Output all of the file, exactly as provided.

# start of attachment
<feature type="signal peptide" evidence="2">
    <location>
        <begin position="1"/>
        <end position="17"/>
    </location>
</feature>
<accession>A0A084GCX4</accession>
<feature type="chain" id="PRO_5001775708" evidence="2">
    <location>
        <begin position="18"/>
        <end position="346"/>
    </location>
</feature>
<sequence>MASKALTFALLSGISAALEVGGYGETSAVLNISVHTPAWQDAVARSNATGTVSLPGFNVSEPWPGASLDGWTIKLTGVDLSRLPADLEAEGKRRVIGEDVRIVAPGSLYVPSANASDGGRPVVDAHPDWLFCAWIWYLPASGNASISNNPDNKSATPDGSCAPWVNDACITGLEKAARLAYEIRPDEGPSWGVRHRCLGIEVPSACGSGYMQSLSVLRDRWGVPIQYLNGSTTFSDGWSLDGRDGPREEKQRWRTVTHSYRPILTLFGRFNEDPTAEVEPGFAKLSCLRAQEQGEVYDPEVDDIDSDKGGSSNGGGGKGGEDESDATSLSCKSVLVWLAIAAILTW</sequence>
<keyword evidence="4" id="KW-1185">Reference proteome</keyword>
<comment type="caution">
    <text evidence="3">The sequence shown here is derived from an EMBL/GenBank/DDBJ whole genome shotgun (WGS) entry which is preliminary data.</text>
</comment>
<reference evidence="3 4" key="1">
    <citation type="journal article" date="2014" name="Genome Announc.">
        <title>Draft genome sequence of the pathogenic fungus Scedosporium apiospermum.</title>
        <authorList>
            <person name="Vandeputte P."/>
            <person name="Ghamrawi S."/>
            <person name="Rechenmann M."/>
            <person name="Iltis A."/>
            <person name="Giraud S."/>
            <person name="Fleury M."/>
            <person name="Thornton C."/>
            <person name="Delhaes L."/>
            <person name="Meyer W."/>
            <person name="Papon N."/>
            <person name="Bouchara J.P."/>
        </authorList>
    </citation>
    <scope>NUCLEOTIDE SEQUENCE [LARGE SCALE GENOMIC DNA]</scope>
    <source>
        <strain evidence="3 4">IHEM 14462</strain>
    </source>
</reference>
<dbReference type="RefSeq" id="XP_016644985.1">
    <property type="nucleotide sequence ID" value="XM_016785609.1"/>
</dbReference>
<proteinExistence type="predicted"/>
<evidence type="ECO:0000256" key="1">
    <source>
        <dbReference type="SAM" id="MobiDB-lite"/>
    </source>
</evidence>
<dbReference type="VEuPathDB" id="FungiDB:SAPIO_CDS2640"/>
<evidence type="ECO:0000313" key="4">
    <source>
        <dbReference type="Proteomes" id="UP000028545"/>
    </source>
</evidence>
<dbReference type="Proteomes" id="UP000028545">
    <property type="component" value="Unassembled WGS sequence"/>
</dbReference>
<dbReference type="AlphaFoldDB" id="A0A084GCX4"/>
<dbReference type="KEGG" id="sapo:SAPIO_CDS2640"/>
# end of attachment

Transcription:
<feature type="signal peptide" evidence="2">
    <location>
        <begin position="1"/>
        <end position="17"/>
    </location>
</feature>
<accession>A0A084GCX4</accession>
<feature type="chain" id="PRO_5001775708" evidence="2">
    <location>
        <begin position="18"/>
        <end position="346"/>
    </location>
</feature>
<sequence>MASKALTFALLSGISAALEVGGYGETSAVLNISVHTPAWQDAVARSNATGTVSLPGFNVSEPWPGASLDGWTIKLTGVDLSRLPADLEAEGKRRVIGEDVRIVAPGSLYVPSANASDGGRPVVDAHPDWLFCAWIWYLPASGNASISNNPDNKSATPDGSCAPWVNDACITGLEKAARLAYEIRPDEGPSWGVRHRCLGIEVPSACGSGYMQSLSVLRDRWGVPIQYLNGSTTFSDGWSLDGRDGPREEKQRWRTVTHSYRPILTLFGRFNEDPTAEVEPGFAKLSCLRAQEQGEVYDPEVDDIDSDKGGSSNGGGGKGGEDESDATSLSCKSVLVWLAIAAILTW</sequence>
<keyword evidence="4" id="KW-1185">Reference proteome</keyword>
<comment type="caution">
    <text evidence="3">The sequence shown here is derived from an EMBL/GenBank/DDBJ whole genome shotgun (WGS) entry which is preliminary data.</text>
</comment>
<reference evidence="3 4" key="1">
    <citation type="journal article" date="2014" name="Genome Announc.">
        <title>Draft genome sequence of the pathogenic fungus Scedosporium apiospermum.</title>
        <authorList>
            <person name="Vandeputte P."/>
            <person name="Ghamrawi S."/>
            <person name="Rechenmann M."/>
            <person name="Iltis A."/>
            <person name="Giraud S."/>
            <person name="Fleury M."/>
            <person name="Thornton C."/>
            <person name="Delhaes L."/>
            <person name="Meyer W."/>
            <person name="Papon N."/>
            <person name="Bouchara J.P."/>
        </authorList>
    </citation>
    <scope>NUCLEOTIDE SEQUENCE [LARGE SCALE GENOMIC DNA]</scope>
    <source>
        <strain evidence="3 4">IHEM 14462</strain>
    </source>
</reference>
<dbReference type="RefSeq" id="XP_016644985.1">
    <property type="nucleotide sequence ID" value="XM_016785609.1"/>
</dbReference>
<proteinExistence type="predicted"/>
<evidence type="ECO:0000256" key="1">
    <source>
        <dbReference type="SAM" id="MobiDB-lite"/>
    </source>
</evidence>
<dbReference type="VEuPathDB" id="FungiDB:SAPIO_CDS2640"/>
<evidence type="ECO:0000313" key="4">
    <source>
        <dbReference type="Proteomes" id="UP000028545"/>
    </source>
</evidence>
<dbReference type="Proteomes" id="UP000028545">
    <property type="component" value="Unassembled WGS sequence"/>
</dbReference>
<dbReference type="AlphaFoldDB" id="A0A084GCX4"/>
<dbReference type="KEGG" id="sapo:SAPIO_CDS2640"/>